US tries to convince Arab allies not to leave the Middle East

US tries to convince Arab allies not to leave the Middle East


MANAMA, Bahrain – The Biden administration is trying to convince its Arab allies that, despite appearances to the contrary, the United States is not tired of the region and is headed for the doors.

It’s a tough sell. At a meeting in Bahrain on Saturday on the eve of global talks aimed at curbing Iran’s nuclear ambitions, Defense Secretary Lloyd J. Austin III was faced with difficult questions about how Arab allies should deal with the whiplash of a US national security policy. that is turned upside down with a new president every four to eight years.

As President Biden now seeks to undo President Donald J. Trump’s undoing of President Barack Obama’s nuclear deal with Iran, some Arab allies expressed frustration that they were in the middle and had to go their own way. The United Arab Emirates, for example, is taking steps to de-escalate its own tensions with Tehran after years of taking a tougher stance.

The tumultuous US withdrawal from Afghanistan in August after 20 years, the announced withdrawal of US combat troops from Iraq by the end of this year, and the recent hype of China by the Biden administration as its biggest and most serious priority on National security has left officials feeling left out in the Middle East, where so much US national security fear has reigned for the past 20 years.

“Now that you’re on the clock to withdraw your combat troops from Iraq, and with the withdrawal of Afghanistan, there are a lot of concerns here,” Farhad Alaaldin, chairman of the Iraq Advisory Council, a research institute in Baghdad, told Mr. Austin. during a question-and-answer session on Saturday at the International Institute for Strategic Studies conference in Bahrain’s capital Manama. “Your partners on the ground are concerned and some are starting to run for cover.”

The defense secretary did his best to reassure his colleagues in Bahrain that the United States would remain engaged in the Middle East. Referring to “a lot of fear I hear,” Mr Austin insisted that “we will not give up these interests going forward.”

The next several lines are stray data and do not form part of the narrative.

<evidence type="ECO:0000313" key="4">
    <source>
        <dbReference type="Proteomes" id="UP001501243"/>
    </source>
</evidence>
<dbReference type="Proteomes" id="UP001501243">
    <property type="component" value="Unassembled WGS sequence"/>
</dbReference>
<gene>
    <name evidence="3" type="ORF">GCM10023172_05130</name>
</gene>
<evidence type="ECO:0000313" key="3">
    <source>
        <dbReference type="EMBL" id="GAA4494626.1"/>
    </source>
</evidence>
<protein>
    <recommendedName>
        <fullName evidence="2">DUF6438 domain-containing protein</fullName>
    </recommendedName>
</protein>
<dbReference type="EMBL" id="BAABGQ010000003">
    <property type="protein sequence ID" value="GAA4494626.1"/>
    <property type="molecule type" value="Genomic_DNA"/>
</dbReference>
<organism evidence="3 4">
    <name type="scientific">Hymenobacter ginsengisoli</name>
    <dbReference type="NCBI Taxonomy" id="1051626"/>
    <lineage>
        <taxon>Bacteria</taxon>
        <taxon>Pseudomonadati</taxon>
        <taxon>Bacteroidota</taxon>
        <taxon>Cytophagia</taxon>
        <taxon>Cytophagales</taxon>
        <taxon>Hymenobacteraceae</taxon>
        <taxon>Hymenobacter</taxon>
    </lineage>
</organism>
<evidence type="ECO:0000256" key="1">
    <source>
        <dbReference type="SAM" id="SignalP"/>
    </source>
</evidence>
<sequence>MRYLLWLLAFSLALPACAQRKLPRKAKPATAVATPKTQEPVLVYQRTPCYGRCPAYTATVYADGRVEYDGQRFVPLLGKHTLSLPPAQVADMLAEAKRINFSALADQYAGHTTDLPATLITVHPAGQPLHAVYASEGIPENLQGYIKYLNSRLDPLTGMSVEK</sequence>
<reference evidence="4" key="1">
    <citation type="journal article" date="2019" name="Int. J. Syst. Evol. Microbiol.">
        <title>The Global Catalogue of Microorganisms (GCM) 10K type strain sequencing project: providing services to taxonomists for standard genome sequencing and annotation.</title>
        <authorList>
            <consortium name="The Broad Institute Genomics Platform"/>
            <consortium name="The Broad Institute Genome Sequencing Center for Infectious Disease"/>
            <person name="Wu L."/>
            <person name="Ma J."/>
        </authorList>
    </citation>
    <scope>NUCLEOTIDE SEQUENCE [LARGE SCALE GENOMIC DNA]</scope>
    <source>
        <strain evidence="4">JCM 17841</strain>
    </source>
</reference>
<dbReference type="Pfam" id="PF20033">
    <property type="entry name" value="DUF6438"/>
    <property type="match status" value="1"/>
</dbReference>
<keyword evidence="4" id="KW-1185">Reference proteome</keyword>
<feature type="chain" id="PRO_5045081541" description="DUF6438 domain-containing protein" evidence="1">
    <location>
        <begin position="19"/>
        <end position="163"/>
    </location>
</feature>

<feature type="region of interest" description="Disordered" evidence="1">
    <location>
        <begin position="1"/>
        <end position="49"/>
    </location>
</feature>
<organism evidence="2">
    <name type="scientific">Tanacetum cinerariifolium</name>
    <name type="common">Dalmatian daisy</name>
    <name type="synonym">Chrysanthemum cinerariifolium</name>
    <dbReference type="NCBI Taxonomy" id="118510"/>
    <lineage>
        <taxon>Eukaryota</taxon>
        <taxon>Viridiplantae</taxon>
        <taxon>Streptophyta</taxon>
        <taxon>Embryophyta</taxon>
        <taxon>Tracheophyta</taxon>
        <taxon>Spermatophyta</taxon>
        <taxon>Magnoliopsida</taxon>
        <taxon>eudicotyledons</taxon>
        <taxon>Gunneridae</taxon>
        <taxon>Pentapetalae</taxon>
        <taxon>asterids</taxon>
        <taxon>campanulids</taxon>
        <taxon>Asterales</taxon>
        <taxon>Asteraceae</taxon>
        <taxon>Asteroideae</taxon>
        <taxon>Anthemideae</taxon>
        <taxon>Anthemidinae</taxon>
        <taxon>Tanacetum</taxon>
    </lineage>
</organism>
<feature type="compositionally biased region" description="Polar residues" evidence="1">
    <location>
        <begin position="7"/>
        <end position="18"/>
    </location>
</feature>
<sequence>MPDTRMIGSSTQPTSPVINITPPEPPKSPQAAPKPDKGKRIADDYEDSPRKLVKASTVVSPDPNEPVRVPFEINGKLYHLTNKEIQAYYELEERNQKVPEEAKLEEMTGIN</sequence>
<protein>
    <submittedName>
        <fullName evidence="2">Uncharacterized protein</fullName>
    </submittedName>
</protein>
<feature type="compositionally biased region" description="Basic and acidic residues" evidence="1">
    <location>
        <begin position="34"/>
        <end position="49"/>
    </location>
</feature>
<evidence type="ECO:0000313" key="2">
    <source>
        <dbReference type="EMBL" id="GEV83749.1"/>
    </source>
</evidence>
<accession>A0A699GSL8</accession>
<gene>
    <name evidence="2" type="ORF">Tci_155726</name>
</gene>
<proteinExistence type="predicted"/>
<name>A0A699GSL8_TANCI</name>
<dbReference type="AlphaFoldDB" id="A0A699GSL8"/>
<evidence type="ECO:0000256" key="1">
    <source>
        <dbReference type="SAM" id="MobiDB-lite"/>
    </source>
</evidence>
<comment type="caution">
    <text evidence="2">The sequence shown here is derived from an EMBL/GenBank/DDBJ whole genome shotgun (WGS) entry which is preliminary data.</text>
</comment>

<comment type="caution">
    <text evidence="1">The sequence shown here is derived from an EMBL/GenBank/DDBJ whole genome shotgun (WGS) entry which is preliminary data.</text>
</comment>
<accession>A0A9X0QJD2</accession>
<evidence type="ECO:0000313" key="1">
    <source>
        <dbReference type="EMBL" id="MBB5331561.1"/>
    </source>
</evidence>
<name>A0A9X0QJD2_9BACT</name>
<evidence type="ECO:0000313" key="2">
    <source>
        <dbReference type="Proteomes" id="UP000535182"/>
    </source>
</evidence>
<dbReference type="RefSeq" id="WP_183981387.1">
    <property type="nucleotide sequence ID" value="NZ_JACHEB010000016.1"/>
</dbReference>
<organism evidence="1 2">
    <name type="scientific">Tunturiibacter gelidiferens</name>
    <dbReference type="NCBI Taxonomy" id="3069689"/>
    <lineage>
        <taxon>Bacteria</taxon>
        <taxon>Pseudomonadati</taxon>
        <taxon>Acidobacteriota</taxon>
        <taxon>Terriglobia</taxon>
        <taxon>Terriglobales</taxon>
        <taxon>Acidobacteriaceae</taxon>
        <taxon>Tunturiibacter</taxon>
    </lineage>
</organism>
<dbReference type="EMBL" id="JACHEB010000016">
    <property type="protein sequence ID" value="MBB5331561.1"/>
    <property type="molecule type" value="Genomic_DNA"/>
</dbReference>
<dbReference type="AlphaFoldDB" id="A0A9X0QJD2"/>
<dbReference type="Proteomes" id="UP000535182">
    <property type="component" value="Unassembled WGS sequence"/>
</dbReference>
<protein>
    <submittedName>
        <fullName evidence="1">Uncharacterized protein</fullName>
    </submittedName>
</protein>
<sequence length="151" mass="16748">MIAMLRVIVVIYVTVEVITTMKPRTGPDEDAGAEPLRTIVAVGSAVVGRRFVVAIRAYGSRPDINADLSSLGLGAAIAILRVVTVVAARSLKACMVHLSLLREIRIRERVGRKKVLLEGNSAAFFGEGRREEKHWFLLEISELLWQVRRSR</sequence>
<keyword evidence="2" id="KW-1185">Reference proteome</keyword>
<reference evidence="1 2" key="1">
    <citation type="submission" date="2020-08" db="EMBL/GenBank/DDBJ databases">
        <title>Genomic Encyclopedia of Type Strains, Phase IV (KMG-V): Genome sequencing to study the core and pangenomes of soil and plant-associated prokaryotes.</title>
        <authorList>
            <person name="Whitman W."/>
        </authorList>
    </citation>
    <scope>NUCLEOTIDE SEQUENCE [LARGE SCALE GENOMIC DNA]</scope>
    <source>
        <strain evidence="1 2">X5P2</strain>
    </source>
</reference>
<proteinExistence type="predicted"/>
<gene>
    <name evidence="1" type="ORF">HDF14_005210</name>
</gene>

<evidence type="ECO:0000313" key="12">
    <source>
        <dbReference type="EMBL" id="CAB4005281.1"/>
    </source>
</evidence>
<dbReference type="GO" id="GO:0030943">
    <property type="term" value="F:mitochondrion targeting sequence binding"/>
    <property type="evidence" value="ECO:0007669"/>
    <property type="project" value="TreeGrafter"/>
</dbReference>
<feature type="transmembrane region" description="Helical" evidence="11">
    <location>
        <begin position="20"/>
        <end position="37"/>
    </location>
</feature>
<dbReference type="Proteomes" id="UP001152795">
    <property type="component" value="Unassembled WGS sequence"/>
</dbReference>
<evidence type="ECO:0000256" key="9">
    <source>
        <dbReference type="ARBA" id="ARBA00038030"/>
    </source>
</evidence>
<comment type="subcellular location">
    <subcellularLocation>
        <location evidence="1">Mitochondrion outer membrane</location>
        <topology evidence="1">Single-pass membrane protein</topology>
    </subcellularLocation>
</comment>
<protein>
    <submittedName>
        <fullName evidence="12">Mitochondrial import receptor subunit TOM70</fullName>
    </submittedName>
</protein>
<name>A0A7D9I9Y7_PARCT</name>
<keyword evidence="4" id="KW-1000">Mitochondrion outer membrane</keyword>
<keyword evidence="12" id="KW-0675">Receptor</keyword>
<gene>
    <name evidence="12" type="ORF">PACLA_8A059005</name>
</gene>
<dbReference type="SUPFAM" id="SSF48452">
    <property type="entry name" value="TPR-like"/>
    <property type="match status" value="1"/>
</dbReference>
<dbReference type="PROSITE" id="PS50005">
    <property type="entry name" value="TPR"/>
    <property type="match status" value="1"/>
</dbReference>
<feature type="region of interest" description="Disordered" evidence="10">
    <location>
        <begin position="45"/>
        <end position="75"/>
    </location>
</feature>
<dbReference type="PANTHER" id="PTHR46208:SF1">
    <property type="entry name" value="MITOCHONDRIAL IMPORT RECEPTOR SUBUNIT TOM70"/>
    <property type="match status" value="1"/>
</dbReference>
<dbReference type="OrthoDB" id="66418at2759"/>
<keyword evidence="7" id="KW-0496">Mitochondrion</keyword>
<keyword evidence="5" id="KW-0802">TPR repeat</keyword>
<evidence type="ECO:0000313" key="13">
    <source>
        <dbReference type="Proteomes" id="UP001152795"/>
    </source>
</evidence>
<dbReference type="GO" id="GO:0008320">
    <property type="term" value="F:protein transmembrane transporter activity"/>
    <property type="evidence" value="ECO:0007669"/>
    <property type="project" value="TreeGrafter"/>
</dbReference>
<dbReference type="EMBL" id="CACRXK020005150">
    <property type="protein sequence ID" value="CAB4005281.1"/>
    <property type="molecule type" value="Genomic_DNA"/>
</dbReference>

As part of diplomatic outreach this weekend, Brett McGurk, the White House’s Middle East coordinator, and Robert Malley, Mr. Biden’s Iranian envoy, joined the defense secretary in Manama.

Mr Austin said the Biden administration would try to counter Iran, even as the United States tries to revive the 2015 nuclear deal that Mr Trump left behind. The latest round of talks to revive that deal is: set to start on November 29 in Vienna, and officials have been personally pessimistic that a breakthrough would come soon.

“We remain committed to a diplomatic outcome of the nuclear issue,” said Mr Austin. “But if Iran does not want to participate seriously, we will look at all options necessary to keep the United States safe.”

Those options are limited. If, for all his often expressed antipathy towards Tehran, Mr Trump refrained from attacking Iranian nuclear facilities for fear of renewed long-term US involvement in the region, then Mr Biden is even less likely to take such action, recognize assistants, it doesn’t matter how many “options” Mr. Austin calls. In fact, concerns about ruining impending nuclear talks is one of the reasons the government has so far refrained from hitting back at Iran for an armed drone strike last month on a US military base in southern Syria.

US officials say they believe the drone strike, which caused no casualties, was Iranian retaliation for Israeli airstrikes in Syria.

Five so-called suicide drones were launched on October 20 at the US base in Al Tanf in what the US Central Command called a “deliberate and coordinated” attack. Only two exploded on impact, but they were loaded with ball bearings and shrapnel with a “clear intent to kill,” a senior US military official said.

Most of the 200 US troops stationed at the base, mainly training Syrian militias to fight Islamic State, had been evacuated hours earlier after being tipped off by Israeli intelligence, officials said.

US officials said they believed Iran directed and supplied the proxy forces carrying out the attack. Iran has not claimed responsibility for the attack, although Iranian news media has applauded it.

Brian Katulis, a vice president for policy at the Middle East Institute, called the Biden administration’s policies in the region one of “water traps.” He warned that it could come with inherent problems.

“In a turbulent region,” said Mr. Katulis, “the seas can get rough and waves swell in an instant, making it nearly impossible to keep one’s head above water.”





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Rachel Meadows

Rachel Meadows

Trending topics news writer who enjoys cooking, walking her dog and travel.

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